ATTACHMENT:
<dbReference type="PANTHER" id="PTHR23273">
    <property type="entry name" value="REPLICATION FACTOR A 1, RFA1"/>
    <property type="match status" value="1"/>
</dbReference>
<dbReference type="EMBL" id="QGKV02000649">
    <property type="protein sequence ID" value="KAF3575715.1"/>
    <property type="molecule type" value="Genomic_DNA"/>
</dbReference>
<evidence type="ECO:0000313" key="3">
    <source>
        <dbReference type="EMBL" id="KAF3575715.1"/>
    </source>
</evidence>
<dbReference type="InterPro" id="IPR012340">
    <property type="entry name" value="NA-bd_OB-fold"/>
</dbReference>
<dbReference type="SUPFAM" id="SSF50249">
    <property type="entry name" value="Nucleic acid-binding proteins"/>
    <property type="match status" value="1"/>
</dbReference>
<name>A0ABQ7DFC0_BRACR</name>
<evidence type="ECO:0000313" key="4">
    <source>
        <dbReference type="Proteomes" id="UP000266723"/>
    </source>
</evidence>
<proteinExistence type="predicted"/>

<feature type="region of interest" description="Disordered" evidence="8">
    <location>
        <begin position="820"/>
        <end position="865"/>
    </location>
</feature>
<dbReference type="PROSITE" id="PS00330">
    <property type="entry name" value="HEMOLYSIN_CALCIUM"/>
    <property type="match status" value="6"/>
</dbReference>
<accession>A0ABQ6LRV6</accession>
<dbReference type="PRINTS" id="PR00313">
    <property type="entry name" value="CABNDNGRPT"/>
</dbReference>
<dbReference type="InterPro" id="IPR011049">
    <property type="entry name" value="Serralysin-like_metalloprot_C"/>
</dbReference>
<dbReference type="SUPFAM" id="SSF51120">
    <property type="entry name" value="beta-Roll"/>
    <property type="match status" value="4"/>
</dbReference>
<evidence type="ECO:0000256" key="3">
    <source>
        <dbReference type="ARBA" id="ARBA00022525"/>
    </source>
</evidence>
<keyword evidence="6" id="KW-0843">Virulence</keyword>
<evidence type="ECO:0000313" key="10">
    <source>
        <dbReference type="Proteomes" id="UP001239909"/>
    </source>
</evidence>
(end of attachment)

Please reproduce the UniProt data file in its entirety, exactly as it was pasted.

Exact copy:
<dbReference type="PANTHER" id="PTHR23273">
    <property type="entry name" value="REPLICATION FACTOR A 1, RFA1"/>
    <property type="match status" value="1"/>
</dbReference>
<dbReference type="EMBL" id="QGKV02000649">
    <property type="protein sequence ID" value="KAF3575715.1"/>
    <property type="molecule type" value="Genomic_DNA"/>
</dbReference>
<evidence type="ECO:0000313" key="3">
    <source>
        <dbReference type="EMBL" id="KAF3575715.1"/>
    </source>
</evidence>
<dbReference type="InterPro" id="IPR012340">
    <property type="entry name" value="NA-bd_OB-fold"/>
</dbReference>
<dbReference type="SUPFAM" id="SSF50249">
    <property type="entry name" value="Nucleic acid-binding proteins"/>
    <property type="match status" value="1"/>
</dbReference>
<name>A0ABQ7DFC0_BRACR</name>
<evidence type="ECO:0000313" key="4">
    <source>
        <dbReference type="Proteomes" id="UP000266723"/>
    </source>
</evidence>
<proteinExistence type="predicted"/>

<feature type="region of interest" description="Disordered" evidence="8">
    <location>
        <begin position="820"/>
        <end position="865"/>
    </location>
</feature>
<dbReference type="PROSITE" id="PS00330">
    <property type="entry name" value="HEMOLYSIN_CALCIUM"/>
    <property type="match status" value="6"/>
</dbReference>
<accession>A0ABQ6LRV6</accession>
<dbReference type="PRINTS" id="PR00313">
    <property type="entry name" value="CABNDNGRPT"/>
</dbReference>
<dbReference type="InterPro" id="IPR011049">
    <property type="entry name" value="Serralysin-like_metalloprot_C"/>
</dbReference>
<dbReference type="SUPFAM" id="SSF51120">
    <property type="entry name" value="beta-Roll"/>
    <property type="match status" value="4"/>
</dbReference>
<evidence type="ECO:0000256" key="3">
    <source>
        <dbReference type="ARBA" id="ARBA00022525"/>
    </source>
</evidence>
<keyword evidence="6" id="KW-0843">Virulence</keyword>
<evidence type="ECO:0000313" key="10">
    <source>
        <dbReference type="Proteomes" id="UP001239909"/>
    </source>
</evidence>